Transcribed TextTranscribed Text

1 ANOVA: One Way Analysis of Variance 5.1. Introduction Analysis of variance (ANOVA) is a parametric technique used to determine if three or more samples are drawn from a common population. Note that it is a test of differences of means, despite the name. As a test of differences, it is by default a two-tailed test. Comparing differences between samples requires two things: an estimate of the difference of means, and an estimate of inherent variability of the population under investigation. In the t test, the difference of means and the standard error were used, respectively. It is difficult to define a simple difference with multiple samples, so in ANOVA, the variance of sample means is used as an indicator of difference. Between-sample variance is obtained by defining the variance of the means of all the samples. The inherent variability of the population is derived from the pooled standard deviations of each sample set, and is called the within-sample variance. The separation of sources of variance can also be viewed as partitioning (dividing up) the corrected sum of squares. Variance is the standard deviation squared. So, knowing the definition of standard deviation (see Exercise 2), variance can be defined as the corrected sum of squares (SS) divided by (n-1). S2 = SS/ (n-1). The corrected or total sum of squares of all the data in the samples (SST) is the sum of two component parts; the within-sample sum of squares (SSW), and the between-sample sum of squares (SSb). The former is used to characterize the inherent variability of the population. The latter characterizes the difference between samples. The mechanism for comparison of โ€œdifferenceโ€ is to divide the sums of squares by their respective degrees of freedom to obtain variances, and to assess the ratio of two variances using the F test. Operationally, ANOVA is therefore a matter of determining the between and within sample corrected sum of squares and their respective degrees of freedom, computing respective variance and comparing the latter using an F test. 5.2. Notation In the layout that follows, the k separate samples have distinct columns indexed by j which runs from 1 to k. Within each sample, the individual values are indexed by the counter I which varies from 1 to nj , where nj is the number of individuals in the jth sample group. A single data value is indicated by xij. Intermediate and descriptive statistics are also identified with respective samples using the index j (e.g. nj , SS, ๐‘ฅฬ…j). In addition to sample statistics, there are grand statistics, such as the total sample size (N), the grand mean (๐‘ฅฬ…g), and the total sums (๏ƒฅ๏ƒฅx and ๏ƒฅ๏ƒฅx 2 ) Table 5.1. Notation used in ANOVA calculations Character Meaning Range xij Individual (ith) value within sample j 1-nj j Individual sample set within collection 1-k k Number of samples nj Number of values within jth sample N = ๏ƒฅnj Total number of values 2 5.3. Total Sum of Squares, SST The total corrected sum of squares is defined as: SST = ๏ƒฅ๏ƒฅxij 2 โ€“ (๏ƒฅ๏ƒฅxij) 2 /N and characterizes the entire dataset. The overall variance is the total corrected sum of squares divided by the overall degrees of freedom (๏ฎT = N-1). s 2 = SST/(N-1) 5.4. Within-sample variance, ๐‘ ๐‘ค 2 Within-sample variance is a measure of the variability of the population, based on the sample data. If ๐‘ ๐‘ค 2 is large, the differences between individual samples will not be as significant in indicating differences. ๐‘ ๐‘ค 2 is an aggregate standard deviation for all the sample sets weighted for sample size and is formally defined as: ๐‘ ๐‘ค 2 = โˆ‘ โˆ‘ (๐‘ฅ๐‘–๐‘—โˆ’๐‘ฅฬ…๐‘— ) ๐‘–=๐‘› 2 ๐‘–=1 ๐‘—=๐‘˜ ๐‘—=1 ๐‘โˆ’๐‘˜ Where n is the size of the kth sample, N is the total sample size, k is the number of samples, the right hand ๏ƒฅ indicates summation for all individuals in a sample, and the left hand ๏ƒฅ indicates summation of all sums for each sample. This formula is tedious to apply, so a faster method is used. ๐‘ ๐‘ค 2 can be considered as the within-sample corrected sum of squares divided by the within-sample degrees of freedom (๏ฎ2 = N-k). So, for ease of computation, calculate ๐‘ ๐‘ค 2 as the sum of the corrected sum of squares for each sample (๏ƒฅSSj) divided by N-k: ๐‘ ๐‘ค 2 = โˆ‘ (โˆ‘ ๐‘ฅ๐‘–๐‘— 2 โˆ’(โˆ‘ ๐‘ฅ๐‘–๐‘— ๐‘–=๐‘› ๐‘–=1 ) 2 /๐‘›๐‘— ๐‘–=๐‘› ๐‘–=1 ๐‘—=๐‘˜ ๐‘—=1 ๐‘โˆ’๐‘˜ = โˆ‘ (๐‘†๐‘†๐‘— ) ๐‘—=๐‘˜ ๐‘—=1 ๐‘โˆ’๐‘˜ 5.5. Between-sample variance, ๐‘ ๐‘ 2 The between-sample variance (๐‘ ๐‘ 2 ) compares the sample means (๐‘ฅฬ…j) with the grand mean (๐‘ฅฬ…g): ๐‘ฅฬ…๐‘— = โˆ‘ ๐‘ฅ๐‘–๐‘— ๐‘–=๐‘› ๐‘–=1 ๐‘›๐‘— , ๐‘ฅฬ…๐บ = โˆ‘ โˆ‘ ๐‘ฅ๐‘–๐‘— ๐‘–=๐‘› ๐‘–=1 ๐‘—=๐‘˜ ๐‘—=1 ๐‘ ๐‘ ๐‘ 2 between sample variance then is defined as: ๐‘ ๐‘ 2 = โˆ‘ ๐‘›๐‘— (๐‘ฅฬ…๐‘—โˆ’๐‘ฅฬ…๐บ) ๐‘—=๐‘˜ 2 ๐‘—=1 ๐‘˜โˆ’1 3 Compared to SSb, SST and SSw are easy to calculate from intermediate statistics, especially if the intermediate statistics are provided. But there is an easier alternative: SSb = SST โ€“ SSw. So, SSb can be quickly calculated from SST and SSw. This short-cut can be used either to check your calculation of SSb or, under time pressure, as a quick way of obtaining SSb. 5.6. The F test The ratio of the two variances is used to define an observed F statistic: Fobs = ๐‘ ๐‘ 2 ๐‘ ๐‘ค 2 Fobs can be compared to a critical value Fcrit, drawn from a table (Appendix 1). The table is selected based on ๏ก, and is read using ๏ฎ1 = k-1 (relating ๐‘ ๐‘ 2 , the numerator (top) value in defining F) across the top of the table, and ๏ฎ2 = N-k (relating ๐‘ ๐‘ค 2 , the denominator (bottom) value in defining F) read down the side of the table. These definitions are shown on your table to make sure you get the degrees of freedom the right way round. H0 is rejected if Fobs > Fcrit. Rejection implies that there is a significant difference between the means of the different samples. More detailed testing (e.g., a two sample t test) might be required to determine if a particular sample is significantly different from another. A simpler method is to compare the means ๏‚ฑ their respective standard deviations. 5.7. Example and Calculation The data sets are IQ scores for children drawn from four different junior schools. Are there significant differences in IQ with school? The START format is adopted for demonstration, but a more succinct summary method is provided at the end. a) Research Question: Does child IQ vary among schools? Assume that IQ I normally distributed. Test: To determine if mean IQ varies among schools, rather than at any particular school, the ANOVA test of difference of means will be used. There are k = 4 samples, with n1 = 7, n2 = 5, n3 = 6 and n4 = 6 HA: ๐‘ฅฬ…1 ๏‚น ๐‘ฅฬ…2 ๏‚น ๐‘ฅฬ…3 ๏‚น ๐‘ฅฬ…4 H0: ๐‘ฅฬ…1 = ๐‘ฅฬ…2 = ๐‘ฅฬ…3 = ๐‘ฅฬ…4 b) Significance Level: ๏ก = 0.05 c) Tailedness: Two-tailed. ANOVA is a test of difference, so it is always two tailed. Note, however, that the F test used to run ANOVA is one tailed as it determines if ๐‘ ๐‘ 2 > ๐‘ ๐‘ค 2 . d) Test Graphic and Results: 4 e) Critical Statistic: ๏ก = 0.05, two-tailed ๏ฎ1 (between) = k-1 = 4-1 = 3 ๏ฎ2 (within) = N-k = 24-4 = 20 Fcrit(0.05, 3,20) = 3.86 f) Observed Statistic: First, the data table is processed to provide intermediate and descriptive statistics: Table 5.2. Raw data and intermediate statistics for school IQ question j 1 2 3 4 k=4 i School A School B School C School D 1 105 87 118 84 2 102 93 95 85 3 113 102 88 87 4 96 98 101 96 5 86 95 94 88 6 97 - 92 94 7 101 - - - Grand Statistics nj 7 5 6 6 N = ๏ƒฅnj = 24 ๏ƒฅx 700 475 588 534 ๏ƒฅ๏ƒฅx = 2297 ๏ƒฅx 2 70,420 45,251 58,194 47,646 ๏ƒฅ๏ƒฅx 2 = 221,511 SSj 420 126 570 120 SSw = ๏ƒฅSSj = 1236 ๐‘ฅฬ…j 100 95 98 89 ๐‘ฅฬ…G = 95.7 nj(๐‘ฅฬ…j-๐‘ฅฬ…G) 2 129.43 2.45 31.74 269.34 SSb = 432.96 Second, the intermediate statistics are processed to provide the within sample and between sample variance estimates: 1. Calculation of within-sample variance, ๐‘ ๐‘ค 2 : ๐‘ ๐‘ค 2 = ๐‘†๐‘†๐‘ค ๐‘โˆ’๐‘˜ = โˆ‘ ๐‘†๐‘†๐‘— ๐‘โˆ’๐‘˜ = (SS1 + SS2 + SS3 + SS4) / (N-k) = (420 + 126 + 570 + 120) / (24 โ€“ 4) = 1236/20 = 61.8 2. Calculation of between-sample variance, ๐‘ ๐‘ 2 : ๐‘ ๐‘ 2 = โˆ‘ ๐‘›๐‘— (๐‘ฅฬ…๐‘—โˆ’๐‘ฅฬ…๐บ) ๐‘—=๐‘˜ 2 ๐‘—=1 ๐‘˜โˆ’1 = ๐‘†๐‘†๐‘ ๐‘˜โˆ’1 5 = (7 x (100 โ€“ 95.7)2 + 5 x (95-95.7)2 + 6 x (98 โ€“ 95.7)2 + 6 x (89 โ€“ 95.7)2)/(4-1) = (129.43 + 2.45 + 31.74 + 269.34) / 3 = 432.96 / 3 = 144.3 3. The Total Sum of Squares, SST: The total sum of squares can be used as a check on arithmetic, or in a hurry as a rapid method of obtaining SSb: SST = ๏ƒฅ๏ƒฅx 2 โ€“ (๏ƒฅx)2 /N = 221511 โ€“ 22972 /24 = 1669 SSb = SST - SSw = 1669 โ€“ 1236 = 433 This result agrees with the SSb calculated above. 4. The observed F statistic is calculated: Fobs = ๐‘ ๐‘ 2 ๐‘ ๐‘ค 2 = 144.32 / 61.8 = 2.34 5. The ANOVA Table: Table 5.3. The ANOVA table for IQ of children at different schools Source of Variation Sum of Squares Degrees of Freedom, ๏ฎ Mean Square = SS/๏ฎ = s2 Fobs Total SST = 1669 N-1 = 23 Within-sample SSw = 1236 N-k = 20 61.8 Between-sample SSb = 432.9 k-1 = 3 144.3 2.34 g) Test Result: Fobs (2.34) < Fcrit (3.86) therefore fail to reject the null hypothesis h) Check: i) Conclusions: There does not appear to be a significant difference in mean IQ among the schools. School D provides the only possible outlier in terms of the mean, and it might merit a two sample t test against the pooled data from the other schools. The sample size is probably too small for firm conclusions. 6 5.8. Shorter Reporting Methods In general, it is not necessary to report all the details of a test; it is simply assumed that you are knowledgeable enough to have undertaken them wisely. ANOVA reports are often much shorter than the START format. In general, it is necessary to build an intermediate and descriptive table, normally in a spreadsheet. The shorter report then would consist simply of a statement of the research question, the ANOVA table with the critical value of F incorporated (Table 5.3.b) and a conclusion Table 5.3. The ANOVA table for IQ of children at different schools Source of Variation Sum of Squares Degrees of Freedom, ๏ฎ Mean Square = SS/๏ฎ = s2 Fobs Total SST = 1669 N-1 = 23 Within-sample SSw = 1236 N-k = 2- 61.8 Between-sample SSb = 432.9 k-1 = 3 144.3 2.34 Fcrit (๏ก = 0.05) = 3.86 Often statistical analyses are provided in the body of text. For example, โ€œan analysis of variance suggests that there is little difference in IQ between schoolsโ€. Statements such as this are unacceptably superficial, and would be much stronger if some supporting information was incorporated. For example, โ€œAnalysis of variance showed no significant difference of IQ between four schools at the 0.05 level. However, the sample size in each school was very small (5 to 7) and only four schools were sampled.โ€ For the purposes of this course (GEOG 2210), a reasonably full accounting (i.e. START) of the method is required, as it is important to demonstrate your competence with the technique. A full report also provides the opportunity to garner marks even when the final answer may be incorrect. 7 1. Are waiters paid at comparable hourly wage ($) in different towns? Use the following dataset to tackle this question. Data collected by random sampling from three difference towns are summarized by intermediate and descriptive statistics. Identify the sample(s) most likely responsible for any significant difference. (Note: some additional descriptive statistics are provided to aid interpretation.) Dataset for Question 1 I j๏‚ฎ 1 2 3 k = 3 ๏‚ฏ Town A Town B Town C 1 5.42 9.84 4.73 2 11.76 6.77 6.33 . โ€ฆ โ€ฆ โ€ฆ . Table 5.4. Summary statistics, hourly wages of waiters Statistics (units) Town A Town B Town C Grand Statistics nj 15 23 19 N=๏ƒฅnj= ๏ƒฅxj ($) 123 229 96 ๏ƒฅ๏ƒฅx= ๏ƒฅxj 2 ($2 ) 1,237 2,979 742 ๏ƒฅ๏ƒฅx 2 = SSj ($2 ) 228.4 698.95 SSw= ๐‘‹ฬ… j ($) 8.20 9.956 ๐‘‹ฬ… G= $ sxj ($) 4.04 5.636 SST= 1,436.88 ๐‘‹ฬ… j + sx 12.24 15.59 ๐‘‹ฬ… j - sx 4.16 4.32 Nj (๐‘‹ฬ… j โ€“ ๐‘‹ฬ… G) 2 1.737 SSb= Table 5.5. ANOVA table for waiter income in three towns Source of Variation Sum of Squares Degrees of Freedom, ๏ฎ Mean Square = SS/๏ฎ = s2 Fobs Total SST = N-1 = Within-sample SSw = N-k = Between-sample SSb = k-1 = Fcrit (๏ก = ) = 8 2. The chemistry of water flowing from a series of five springs has been analyzed over a full year. The Magnesium ion concentrations in mg/l have been compiled and are summarized in the data table below (Table 5.6). Determine if there are systematic differences in the magnesium ion concentration among the springs. Examine the statistics sheet to aid in interpreting your results (See hints below). Complete your answers in Tables 5.6 and 5.7. Table 5.6. Summary statistics, Magnesium concentrations in springs. (all data are in mg/l) Statistics Spring 1 Spring 2 Spring 3 Spring 4 Spring 5 Grand Statistics nj 15 10 12 6 23 N=๏ƒฅnj= 66 ๏ƒฅxj 34.13 38.87 222.0 358.3 99.86 ๏ƒฅ๏ƒฅx= 753.1627 ๏ƒฅxj 2 106.28 169.41 9181.2 22048.43 477.65 ๏ƒฅ๏ƒฅx 2 = 31982.99 SSj 28.63 18.34 5074.1 651.9483 44.07 SSw= ๐‘‹ฬ… j 2.28 3.89 18.50 59.71667 4.34 ๐‘‹ฬ… G= sxj 1.43 1.43 21.48 11.41883 1.42 SST= 23388.23 ๐‘‹ฬ… j + sx 3.71 5.32 40.0 71.1 5.76 ๐‘‹ฬ… j - sx 0.85 2.46 -2.98 48.3 2.92 CV (%) 62.7 36.8 116.1 19.1 32.7 Nj (๐‘‹ฬ… j โ€“ ๐‘‹ฬ… G) 2 1252.07 SSb= Table 5.7. ANOVA table for waiter income in three towns Source of Variation Sum of Squares Degrees of Freedom, ๏ฎ Mean Square = SS/๏ฎ = s2 Fobs Total SST = 23388.23 N-1 = Within-sample SSw = N-k = Between-sample SSb = k-1 = Fcrit (๏ก = ) = To help interpret the patterns in the springs, classify the data in a table using the mean, median and standard deviation. Which springs are similar and which are different? Are the โ€œdifferentโ€ ones similar in any way? The exercise does not require specialised knowledge about springs. The approach might be equally applicable to a study on incomes or farm production.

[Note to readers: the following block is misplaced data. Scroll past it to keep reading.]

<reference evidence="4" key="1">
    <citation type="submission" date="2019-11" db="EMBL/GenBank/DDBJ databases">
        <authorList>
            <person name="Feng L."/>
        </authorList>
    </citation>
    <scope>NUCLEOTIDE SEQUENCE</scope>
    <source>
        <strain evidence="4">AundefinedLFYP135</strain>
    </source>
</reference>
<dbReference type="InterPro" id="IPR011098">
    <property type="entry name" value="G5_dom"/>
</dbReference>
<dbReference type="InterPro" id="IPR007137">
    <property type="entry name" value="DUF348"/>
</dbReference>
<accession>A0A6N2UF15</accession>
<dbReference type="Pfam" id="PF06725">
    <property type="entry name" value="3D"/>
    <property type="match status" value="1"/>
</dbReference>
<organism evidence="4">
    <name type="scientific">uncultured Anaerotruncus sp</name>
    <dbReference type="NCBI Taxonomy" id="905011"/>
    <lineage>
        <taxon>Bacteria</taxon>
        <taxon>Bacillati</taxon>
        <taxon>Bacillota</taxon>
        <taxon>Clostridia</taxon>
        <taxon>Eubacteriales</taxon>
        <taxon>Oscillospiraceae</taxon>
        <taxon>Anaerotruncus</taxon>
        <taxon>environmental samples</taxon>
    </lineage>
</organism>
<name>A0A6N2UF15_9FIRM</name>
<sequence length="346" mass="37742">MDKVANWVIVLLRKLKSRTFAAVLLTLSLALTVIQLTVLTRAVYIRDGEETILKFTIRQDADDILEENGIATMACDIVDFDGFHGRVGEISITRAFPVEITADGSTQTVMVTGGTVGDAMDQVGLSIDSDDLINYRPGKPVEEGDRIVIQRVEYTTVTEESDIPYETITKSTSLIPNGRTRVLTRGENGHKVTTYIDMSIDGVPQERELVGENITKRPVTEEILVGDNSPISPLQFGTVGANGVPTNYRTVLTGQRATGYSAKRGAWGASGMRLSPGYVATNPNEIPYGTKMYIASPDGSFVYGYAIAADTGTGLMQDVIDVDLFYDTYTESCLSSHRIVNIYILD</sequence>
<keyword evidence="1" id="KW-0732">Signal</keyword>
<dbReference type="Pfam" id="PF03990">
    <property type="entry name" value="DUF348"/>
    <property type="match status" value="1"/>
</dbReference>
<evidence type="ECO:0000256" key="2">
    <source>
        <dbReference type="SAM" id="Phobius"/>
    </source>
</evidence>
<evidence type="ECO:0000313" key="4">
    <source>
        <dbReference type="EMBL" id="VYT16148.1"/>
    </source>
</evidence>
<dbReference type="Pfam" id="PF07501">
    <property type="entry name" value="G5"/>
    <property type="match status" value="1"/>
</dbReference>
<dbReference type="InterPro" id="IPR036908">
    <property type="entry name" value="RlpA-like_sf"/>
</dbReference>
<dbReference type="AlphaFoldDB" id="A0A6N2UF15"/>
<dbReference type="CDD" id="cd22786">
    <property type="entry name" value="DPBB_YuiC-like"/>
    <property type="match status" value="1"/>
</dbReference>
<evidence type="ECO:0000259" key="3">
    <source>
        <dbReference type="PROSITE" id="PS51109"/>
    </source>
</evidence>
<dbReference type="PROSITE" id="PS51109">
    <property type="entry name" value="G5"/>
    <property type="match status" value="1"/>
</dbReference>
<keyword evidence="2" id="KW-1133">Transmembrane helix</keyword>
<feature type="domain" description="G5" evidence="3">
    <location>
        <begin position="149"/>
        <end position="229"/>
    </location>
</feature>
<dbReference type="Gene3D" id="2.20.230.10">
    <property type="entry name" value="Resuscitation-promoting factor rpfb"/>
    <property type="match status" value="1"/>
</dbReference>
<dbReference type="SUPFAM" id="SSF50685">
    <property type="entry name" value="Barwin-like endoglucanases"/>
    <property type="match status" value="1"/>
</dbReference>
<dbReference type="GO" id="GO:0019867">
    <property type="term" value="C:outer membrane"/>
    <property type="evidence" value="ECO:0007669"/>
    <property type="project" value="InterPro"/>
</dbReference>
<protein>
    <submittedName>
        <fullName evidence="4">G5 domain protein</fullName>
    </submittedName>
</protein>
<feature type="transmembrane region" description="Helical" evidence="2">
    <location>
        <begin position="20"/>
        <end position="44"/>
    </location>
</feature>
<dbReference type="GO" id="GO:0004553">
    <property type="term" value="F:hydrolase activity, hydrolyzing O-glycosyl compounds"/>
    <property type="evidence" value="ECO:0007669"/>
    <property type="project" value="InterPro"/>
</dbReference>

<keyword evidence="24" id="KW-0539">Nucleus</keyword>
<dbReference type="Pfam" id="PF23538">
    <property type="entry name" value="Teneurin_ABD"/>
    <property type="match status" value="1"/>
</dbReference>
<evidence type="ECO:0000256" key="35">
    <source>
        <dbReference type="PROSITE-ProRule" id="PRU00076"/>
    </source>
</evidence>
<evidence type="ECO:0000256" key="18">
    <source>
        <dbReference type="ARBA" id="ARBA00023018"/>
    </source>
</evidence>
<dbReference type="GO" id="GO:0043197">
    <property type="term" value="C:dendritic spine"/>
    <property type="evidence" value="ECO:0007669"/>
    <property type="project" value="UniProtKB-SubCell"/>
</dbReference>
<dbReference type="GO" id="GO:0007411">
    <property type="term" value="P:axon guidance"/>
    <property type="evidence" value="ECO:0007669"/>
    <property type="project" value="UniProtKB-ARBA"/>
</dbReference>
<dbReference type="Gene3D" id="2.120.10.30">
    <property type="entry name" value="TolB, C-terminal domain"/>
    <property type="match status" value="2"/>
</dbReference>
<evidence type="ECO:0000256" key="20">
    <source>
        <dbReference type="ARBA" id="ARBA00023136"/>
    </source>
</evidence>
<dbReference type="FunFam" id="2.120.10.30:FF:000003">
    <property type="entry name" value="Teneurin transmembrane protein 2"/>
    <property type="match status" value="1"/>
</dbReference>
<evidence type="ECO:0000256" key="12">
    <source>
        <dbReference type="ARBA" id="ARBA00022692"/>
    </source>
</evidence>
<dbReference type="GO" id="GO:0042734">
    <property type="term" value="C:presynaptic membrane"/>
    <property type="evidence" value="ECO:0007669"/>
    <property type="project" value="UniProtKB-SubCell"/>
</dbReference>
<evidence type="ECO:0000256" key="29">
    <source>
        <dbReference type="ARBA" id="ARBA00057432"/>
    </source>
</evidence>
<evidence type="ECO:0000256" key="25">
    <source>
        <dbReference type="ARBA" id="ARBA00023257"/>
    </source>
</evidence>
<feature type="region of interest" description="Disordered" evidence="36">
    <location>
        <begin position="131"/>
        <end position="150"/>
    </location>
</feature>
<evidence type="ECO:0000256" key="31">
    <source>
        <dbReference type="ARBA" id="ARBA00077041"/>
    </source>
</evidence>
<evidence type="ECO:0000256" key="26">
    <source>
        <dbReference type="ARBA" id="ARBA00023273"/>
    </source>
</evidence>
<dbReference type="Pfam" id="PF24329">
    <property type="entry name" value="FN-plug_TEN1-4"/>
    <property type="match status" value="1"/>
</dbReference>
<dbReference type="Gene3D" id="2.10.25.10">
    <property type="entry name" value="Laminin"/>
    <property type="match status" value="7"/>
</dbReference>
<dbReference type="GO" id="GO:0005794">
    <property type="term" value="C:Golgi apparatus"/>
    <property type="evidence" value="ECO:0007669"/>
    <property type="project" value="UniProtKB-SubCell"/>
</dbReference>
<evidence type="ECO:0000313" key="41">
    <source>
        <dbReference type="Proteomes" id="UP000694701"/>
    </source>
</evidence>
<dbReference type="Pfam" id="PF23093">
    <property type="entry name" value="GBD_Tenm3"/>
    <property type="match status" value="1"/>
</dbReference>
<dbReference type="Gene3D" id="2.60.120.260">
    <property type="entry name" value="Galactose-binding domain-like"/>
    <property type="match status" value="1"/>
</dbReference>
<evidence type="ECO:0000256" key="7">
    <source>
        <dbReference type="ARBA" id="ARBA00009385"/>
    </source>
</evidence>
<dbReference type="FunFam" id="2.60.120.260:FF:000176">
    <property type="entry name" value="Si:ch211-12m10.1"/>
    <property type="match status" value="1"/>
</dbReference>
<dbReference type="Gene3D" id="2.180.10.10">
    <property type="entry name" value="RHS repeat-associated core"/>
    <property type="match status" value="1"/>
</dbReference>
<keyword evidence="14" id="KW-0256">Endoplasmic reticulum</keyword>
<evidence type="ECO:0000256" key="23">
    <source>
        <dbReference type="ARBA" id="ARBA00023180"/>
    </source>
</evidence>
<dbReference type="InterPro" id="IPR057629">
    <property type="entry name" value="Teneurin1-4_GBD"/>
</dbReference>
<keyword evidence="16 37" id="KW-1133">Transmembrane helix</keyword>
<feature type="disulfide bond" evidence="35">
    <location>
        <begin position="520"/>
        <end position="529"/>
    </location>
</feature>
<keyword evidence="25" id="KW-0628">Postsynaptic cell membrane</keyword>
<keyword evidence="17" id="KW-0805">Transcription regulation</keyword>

Solution PreviewSolution Preview

These solutions may offer step-by-step problem-solving explanations or good writing examples that include modern styles of formatting and construction of bibliographies out of text citations and references. Students may use these solutions for personal skill-building and practice. Unethical use is strictly forbidden.

1. The result of ANOVA shows that the average hourly wage waiters are paid for are not the same in three towns. The observed F-statistics of 5.7779 is greater than the 5% significance critical value, which implies that the test rejected the null hypothesis that the average hourly wages for waiters in three towns are the same. Analysis of Variance itself does not tell us which town(s) are specifically deviated from other majority, but the casual inspection detects very low average wage for town C while average wages in town A and town B can be statistically indistinguishable....

By purchasing this solution you'll be able to access the following files:

for this solution

PayPal, G Pay, ApplePay, Amazon Pay, and all major credit cards accepted.

Find A Tutor

View available General Statistics Tutors

Get College Homework Help.

Are you sure you don't want to upload any files?

Fast tutor response requires as much info as possible.

Upload a file
Continue without uploading

We couldn't find that subject.
Please select the best match from the list below.

We'll send you an email right away. If it's not in your inbox, check your spam folder.

  • 1
  • 2
  • 3
Live Chats